The relatively small amount of cases of races-to-the-bottom that have been observed in practice show that we need to take factors that might impede this kind of dynamic from unfolding seriously. On the whole, this means that even sectors not excluded from TTIP due to difficulties to agree on shared standards and in which mutual recognition is applied are unlikely to experience widespread ‘races-to-the-bottom’. In this respect, fears of the consequences of TTIP may be inflated.
Protesting against an already existing economic bias
This does not mean, however, that critics are not right to protest against the trade deal. For example, one key reason for the outrage caused by the TTIP negotiations is no doubt the perceived secrecy in which they are taking place (despite the fact that they are regarded as the most transparent trade deal negotiations ever to take place by experts). Such concerns regarding the process of negotiation – rather than its outcome – need to be taken seriously. This secrecy also means that commentary on the content of TTIP (including this one) are partially based on speculation on what will or will not be included in the agreement in the end.
While TTIP may be unlikely to have the disastrous consequences often predicted, it is much more difficult to argue that it will not perpetuate the current economic order. Once again, the Single European Market project is instructive to the extent that observers have noted that large companies have benefited from it to the detriment of small-and-medium sized enterprises. This has not been a result of deregulation, but – at least to some extent – the result of complex supranational regulatory rules that large corporations can comply with much more easily than smaller companies.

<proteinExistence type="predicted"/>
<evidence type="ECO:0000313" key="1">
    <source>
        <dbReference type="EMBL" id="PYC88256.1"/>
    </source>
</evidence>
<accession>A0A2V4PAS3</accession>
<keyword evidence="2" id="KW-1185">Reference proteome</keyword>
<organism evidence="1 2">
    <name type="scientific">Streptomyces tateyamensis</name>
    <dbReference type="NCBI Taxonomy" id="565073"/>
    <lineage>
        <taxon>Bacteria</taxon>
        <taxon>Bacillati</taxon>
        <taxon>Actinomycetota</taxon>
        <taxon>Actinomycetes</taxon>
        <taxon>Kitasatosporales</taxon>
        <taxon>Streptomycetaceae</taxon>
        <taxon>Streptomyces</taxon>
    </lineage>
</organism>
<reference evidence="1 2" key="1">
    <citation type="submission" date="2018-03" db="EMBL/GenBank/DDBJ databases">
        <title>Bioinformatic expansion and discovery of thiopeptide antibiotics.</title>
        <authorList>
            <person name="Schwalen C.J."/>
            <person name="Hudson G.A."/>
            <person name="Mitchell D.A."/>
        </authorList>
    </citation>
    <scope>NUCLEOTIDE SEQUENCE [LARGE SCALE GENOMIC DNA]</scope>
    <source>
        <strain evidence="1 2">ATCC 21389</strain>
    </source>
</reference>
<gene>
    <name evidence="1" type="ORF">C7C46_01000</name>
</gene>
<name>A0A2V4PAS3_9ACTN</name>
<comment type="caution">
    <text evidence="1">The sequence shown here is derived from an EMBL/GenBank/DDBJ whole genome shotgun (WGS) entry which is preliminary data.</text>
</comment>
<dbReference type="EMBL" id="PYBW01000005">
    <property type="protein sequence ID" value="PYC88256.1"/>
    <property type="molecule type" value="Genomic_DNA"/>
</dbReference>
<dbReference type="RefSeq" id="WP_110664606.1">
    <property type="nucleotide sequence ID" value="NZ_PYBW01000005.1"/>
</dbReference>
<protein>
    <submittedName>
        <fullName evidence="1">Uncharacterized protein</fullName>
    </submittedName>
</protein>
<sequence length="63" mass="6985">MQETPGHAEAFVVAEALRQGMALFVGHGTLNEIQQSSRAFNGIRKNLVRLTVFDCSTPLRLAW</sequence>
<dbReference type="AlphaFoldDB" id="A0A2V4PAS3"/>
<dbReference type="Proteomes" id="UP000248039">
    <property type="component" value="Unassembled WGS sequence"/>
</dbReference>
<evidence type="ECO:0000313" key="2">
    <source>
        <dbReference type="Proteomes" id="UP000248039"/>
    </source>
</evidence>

The envisaged Investor State Dispute Settlement (ISDS) tribunal under TTIP – similar to dispute settlement mechanisms established under bilateral investment treaties – that has attracted much criticism is an example of a process that is likely to further perpetuate the position of large corporations in our economic order. Much like bilateral investment treaties themselves this mechanism is designed to reassure companies and investors that investment will not become subject to sudden shifts in (regulatory) rules. A large part of regulation scholarship argues that our entire system of governance at the moment is built on providing this type of assurance of stability to the financial markets and mobile capital. For example, it has often been remarked that independent regulators have become so common because they fulfil the function of reassurance to mobile capital that regulatory rules will not change as a result of ‘political’ decisions. Since TTIP is essentially all about regulatory rules in the form of non-tariff barriers to trade, it is likely to further enhance the importance of regulators, courts and other organisations that write, monitor and enforce the application of regulatory rules.
In that sense, it is unhelpful to regard TTIP as a radical break with the past that will fundamentally alter our economies or the food on our plates. Instead, the trade deal is likely to perpetuate the current global economic order that is skewed towards large corporations. Seen through this lens, the protest against TTIP may be best interpreted as a protest against this order – under which we live already – rather than as a protest against something that will significantly alter dynamics already at play.
This article originally appeared on the LSE Department of Government Blog and is re-posted with permission.